The Delicate Matter of Trust in This Week's U.S.-China Meetings

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Examining the recent developments between Washington and Beijing -- and why even without resolutions, this year's Strategic and Economic Dialogue matters
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Reuters/Jason Reed


As this is the week of another high-level bilateral meeting between Beijing and Washington, I've got a few items to mention briefly, mostly along the lines of U.S.-China relations (also see Jim Fallows's takes). 

1.Of Mutual Distrust. At this point, I've been through five or six Strategic and Economic Dialogue (S&ED) cycles--a bilat meeting initiated by former Treasury Secretary Henry Paulson and slightly tweaked under Obama by incorporating the State Department. This year's was something of a non-event in the pantheon of S&ED meetings. Most of this was due to the fact that President Hu Jintao's January visit carried so much weight, and from it, a rather comprehensive joint statement materialized with major initiatives. So this S&ED certainly wasn't going to top that presidential visit and was rightly confined to implementing and executing elements pledged in that joint statement. Both the State Department and Treasury Department "fact sheets" of outcomes reflect that sentiment as much. 

Those expecting resolutions (or so-called "deliverables" in wonk speak) to headline issues like currency and global imbalances will be disappointed. But that misses the larger function of these regular talks, which are consistently aimed at defusing, to the extent possible, the gaping trust deficit between the two countries. Initiatives like these under the "strategic track" are aim precisely at enhancing mutual trust (this is also apparently the first time senior PLA personnel joined the talks):
2. Announced the establishment of the U.S.-China Strategic Security Dialogue (SSD) under the Strategic Track of the S&ED, and held the inaugural round of the SSD in a candid and constructive atmosphere during the 3rd round of the S&ED. U.S. side participants in the SSD included Deputy Secretary of State James Steinberg, Under Secretary of Defense Michèle Flournoy, Vice Chairman of the Joint Chiefs of Staff General James Cartwright, Assistant Secretary of State Kurt Campbell, and Commander, U.S. Pacific Command Admiral Robert Willard; on the Chinese side, participants included Vice Foreign Minister Zhang Zhijun and PLA Deputy Chief of the General Staff General Ma Xiaotian.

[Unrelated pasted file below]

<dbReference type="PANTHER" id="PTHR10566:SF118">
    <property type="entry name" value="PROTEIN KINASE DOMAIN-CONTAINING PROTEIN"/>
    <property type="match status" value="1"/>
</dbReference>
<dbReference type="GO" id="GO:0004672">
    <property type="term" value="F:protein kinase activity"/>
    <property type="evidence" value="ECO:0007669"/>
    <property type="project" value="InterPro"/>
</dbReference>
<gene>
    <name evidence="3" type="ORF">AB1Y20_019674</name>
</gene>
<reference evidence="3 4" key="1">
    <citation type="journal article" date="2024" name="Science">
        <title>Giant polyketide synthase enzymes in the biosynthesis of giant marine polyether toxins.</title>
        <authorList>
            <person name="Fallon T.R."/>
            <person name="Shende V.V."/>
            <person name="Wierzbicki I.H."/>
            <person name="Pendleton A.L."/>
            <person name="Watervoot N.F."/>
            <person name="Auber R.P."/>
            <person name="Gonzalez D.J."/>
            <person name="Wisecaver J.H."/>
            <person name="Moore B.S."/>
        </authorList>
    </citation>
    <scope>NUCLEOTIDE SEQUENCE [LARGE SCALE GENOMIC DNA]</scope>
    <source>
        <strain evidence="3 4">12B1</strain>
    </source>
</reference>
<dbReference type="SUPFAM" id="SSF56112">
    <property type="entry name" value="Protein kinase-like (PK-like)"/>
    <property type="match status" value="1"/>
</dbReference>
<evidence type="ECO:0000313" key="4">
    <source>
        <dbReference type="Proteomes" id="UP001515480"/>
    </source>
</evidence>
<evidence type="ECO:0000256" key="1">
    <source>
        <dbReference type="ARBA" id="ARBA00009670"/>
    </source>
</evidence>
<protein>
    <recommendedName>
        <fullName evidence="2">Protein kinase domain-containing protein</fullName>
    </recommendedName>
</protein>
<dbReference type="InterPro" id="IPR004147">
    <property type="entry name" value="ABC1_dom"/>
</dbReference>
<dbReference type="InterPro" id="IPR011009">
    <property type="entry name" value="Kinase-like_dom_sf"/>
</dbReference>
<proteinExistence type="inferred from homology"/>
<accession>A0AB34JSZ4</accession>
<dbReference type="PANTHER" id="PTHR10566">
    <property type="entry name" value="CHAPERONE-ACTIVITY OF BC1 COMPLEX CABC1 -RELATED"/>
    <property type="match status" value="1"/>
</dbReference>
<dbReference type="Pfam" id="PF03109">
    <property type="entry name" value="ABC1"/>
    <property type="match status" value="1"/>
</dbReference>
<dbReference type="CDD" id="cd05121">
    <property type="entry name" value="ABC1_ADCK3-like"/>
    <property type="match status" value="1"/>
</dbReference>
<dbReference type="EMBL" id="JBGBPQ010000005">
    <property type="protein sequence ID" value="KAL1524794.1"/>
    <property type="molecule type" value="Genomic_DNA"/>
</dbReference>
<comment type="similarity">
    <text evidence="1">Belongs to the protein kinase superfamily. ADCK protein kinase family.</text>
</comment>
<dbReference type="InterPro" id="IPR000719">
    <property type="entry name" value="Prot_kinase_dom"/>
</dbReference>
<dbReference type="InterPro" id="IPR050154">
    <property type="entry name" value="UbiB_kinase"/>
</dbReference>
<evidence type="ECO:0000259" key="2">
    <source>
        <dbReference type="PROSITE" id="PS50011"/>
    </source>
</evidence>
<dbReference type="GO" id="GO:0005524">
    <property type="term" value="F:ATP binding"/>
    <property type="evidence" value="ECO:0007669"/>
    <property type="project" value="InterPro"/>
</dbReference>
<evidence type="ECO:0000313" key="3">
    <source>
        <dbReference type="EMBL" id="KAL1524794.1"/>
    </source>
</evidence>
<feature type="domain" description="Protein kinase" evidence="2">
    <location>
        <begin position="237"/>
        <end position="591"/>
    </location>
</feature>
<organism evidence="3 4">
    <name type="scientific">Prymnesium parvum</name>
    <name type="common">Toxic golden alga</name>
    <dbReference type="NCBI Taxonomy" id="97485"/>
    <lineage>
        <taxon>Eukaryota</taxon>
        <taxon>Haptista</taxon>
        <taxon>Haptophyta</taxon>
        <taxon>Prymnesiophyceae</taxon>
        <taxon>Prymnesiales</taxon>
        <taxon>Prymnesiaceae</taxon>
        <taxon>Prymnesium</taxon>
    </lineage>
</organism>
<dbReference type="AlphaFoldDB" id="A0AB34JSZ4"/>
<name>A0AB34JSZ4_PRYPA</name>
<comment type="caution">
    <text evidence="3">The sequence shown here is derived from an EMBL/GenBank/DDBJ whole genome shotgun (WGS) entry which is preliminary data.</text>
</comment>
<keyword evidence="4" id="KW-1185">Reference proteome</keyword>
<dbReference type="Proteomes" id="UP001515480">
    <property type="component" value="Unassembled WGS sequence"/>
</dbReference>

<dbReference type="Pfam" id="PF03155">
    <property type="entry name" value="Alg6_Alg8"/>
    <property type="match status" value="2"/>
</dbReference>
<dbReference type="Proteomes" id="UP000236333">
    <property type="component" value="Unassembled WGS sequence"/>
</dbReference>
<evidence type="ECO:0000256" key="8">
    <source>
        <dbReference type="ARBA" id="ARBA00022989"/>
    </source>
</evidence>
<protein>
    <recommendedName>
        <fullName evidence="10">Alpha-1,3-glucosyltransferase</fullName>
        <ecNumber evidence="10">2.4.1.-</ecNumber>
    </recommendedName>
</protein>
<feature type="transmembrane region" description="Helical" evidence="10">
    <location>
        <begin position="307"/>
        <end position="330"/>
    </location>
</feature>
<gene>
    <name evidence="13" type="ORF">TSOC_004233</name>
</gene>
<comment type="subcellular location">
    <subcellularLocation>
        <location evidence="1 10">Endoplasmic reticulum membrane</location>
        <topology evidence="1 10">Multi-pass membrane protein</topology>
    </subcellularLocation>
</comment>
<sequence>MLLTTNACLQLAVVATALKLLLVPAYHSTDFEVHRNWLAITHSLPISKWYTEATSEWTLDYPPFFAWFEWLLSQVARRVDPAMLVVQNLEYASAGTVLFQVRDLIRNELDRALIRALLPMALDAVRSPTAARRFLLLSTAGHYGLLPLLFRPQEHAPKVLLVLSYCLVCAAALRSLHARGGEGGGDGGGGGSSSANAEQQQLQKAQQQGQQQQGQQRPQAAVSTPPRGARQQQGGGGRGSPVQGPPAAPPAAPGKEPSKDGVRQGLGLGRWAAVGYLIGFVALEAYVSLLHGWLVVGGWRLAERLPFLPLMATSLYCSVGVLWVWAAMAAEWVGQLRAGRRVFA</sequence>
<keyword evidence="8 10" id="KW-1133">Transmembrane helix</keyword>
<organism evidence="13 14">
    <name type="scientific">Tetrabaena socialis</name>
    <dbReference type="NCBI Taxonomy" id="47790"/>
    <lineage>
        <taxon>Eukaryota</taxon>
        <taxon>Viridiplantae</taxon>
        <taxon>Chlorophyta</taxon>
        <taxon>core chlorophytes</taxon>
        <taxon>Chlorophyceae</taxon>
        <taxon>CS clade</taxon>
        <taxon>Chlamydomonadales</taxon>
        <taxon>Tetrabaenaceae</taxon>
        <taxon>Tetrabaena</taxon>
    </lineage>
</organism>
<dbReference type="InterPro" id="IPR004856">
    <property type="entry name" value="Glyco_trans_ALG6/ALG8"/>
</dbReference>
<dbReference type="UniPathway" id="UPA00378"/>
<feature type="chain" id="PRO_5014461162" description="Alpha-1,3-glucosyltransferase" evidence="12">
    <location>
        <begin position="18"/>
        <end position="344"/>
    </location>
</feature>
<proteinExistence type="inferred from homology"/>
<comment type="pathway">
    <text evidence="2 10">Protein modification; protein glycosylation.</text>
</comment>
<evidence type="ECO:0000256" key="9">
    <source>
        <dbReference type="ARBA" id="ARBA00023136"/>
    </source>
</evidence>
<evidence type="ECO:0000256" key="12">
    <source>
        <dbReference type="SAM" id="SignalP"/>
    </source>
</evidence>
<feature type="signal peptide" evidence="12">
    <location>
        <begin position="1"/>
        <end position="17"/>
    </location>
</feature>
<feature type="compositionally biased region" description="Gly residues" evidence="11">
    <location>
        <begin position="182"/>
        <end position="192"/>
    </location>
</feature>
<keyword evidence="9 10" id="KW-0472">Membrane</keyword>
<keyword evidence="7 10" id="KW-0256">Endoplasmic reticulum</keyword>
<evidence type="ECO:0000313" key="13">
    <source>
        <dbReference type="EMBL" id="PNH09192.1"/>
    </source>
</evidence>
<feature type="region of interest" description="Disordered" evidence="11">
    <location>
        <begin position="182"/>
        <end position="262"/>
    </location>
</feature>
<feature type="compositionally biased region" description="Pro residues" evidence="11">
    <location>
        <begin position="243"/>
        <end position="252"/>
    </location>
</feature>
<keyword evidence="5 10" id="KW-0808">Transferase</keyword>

Another item worth highlighting is the modest progress made on Chinese innovation policy and market access. It's a highly complex issue to which I still intend to write at length in the future. But for now, if meaningful improvement in this thorny area is executed, then it will be a net positive for those worried about Chinese industrial policy and competitiveness.
China will eliminate all of its government procurement indigenous innovation products catalogues in implementing the consensus achieved during President Hu's January 2011 visit to not link innovation policies to the provision of government procurement preferences. China will revise Article 9 of the Draft Regulations Implementing the Government Procurement Law to eliminate the requirement to link indigenous innovation products to the provision of government procurement preferences. The United States and China are cooperating intensively in the High- and Experts-Level Innovation Dialogue to ensure that their innovation policies are consistent with the 2010 S&ED principles of non-discrimination; support for market competition and open international trade and investment; strong enforcement of intellectual property rights; and, consistent with World Trade Organization (WTO) rules, leaving the terms and conditions of technology transfer, production processes and other proprietary information to agreement between individual enterprises.  Both sides are committed to continuing the High- and Expert-Level meetings and to implementing the outcomes of those meetings.


2."China Bashing."
The U.S.-China relationship is not without its own universe of vocabulary--colorful terms like "panda hugger" or "dragon slayer" and the always-in-vogue "China basher"--often co-opted by the Chinese government itself for hitting back at purportedly negative views of the country in U.S. media. To that end, a likely controversial new study by a George Mason University economist seeks to offer some quantitative evidence to the extent of "China bashing" in U.S. media. 


Abstract:     

Many scholars in both the United States and China argue that a lot of the news stories about China published in major U.S. newspapers tend to have a negative slant. This tendency has generally been called "China bashing." The purpose of this paper is threefold: (1) to quantify and measure the extent of this bashing, (2) to determine whether there are ideological reasons behind it, and (3) to assess whether the bashing has "worked" from the U.S. point of view (e.g. has it influenced the rate of appreciation of the Renminbi against the dollar?).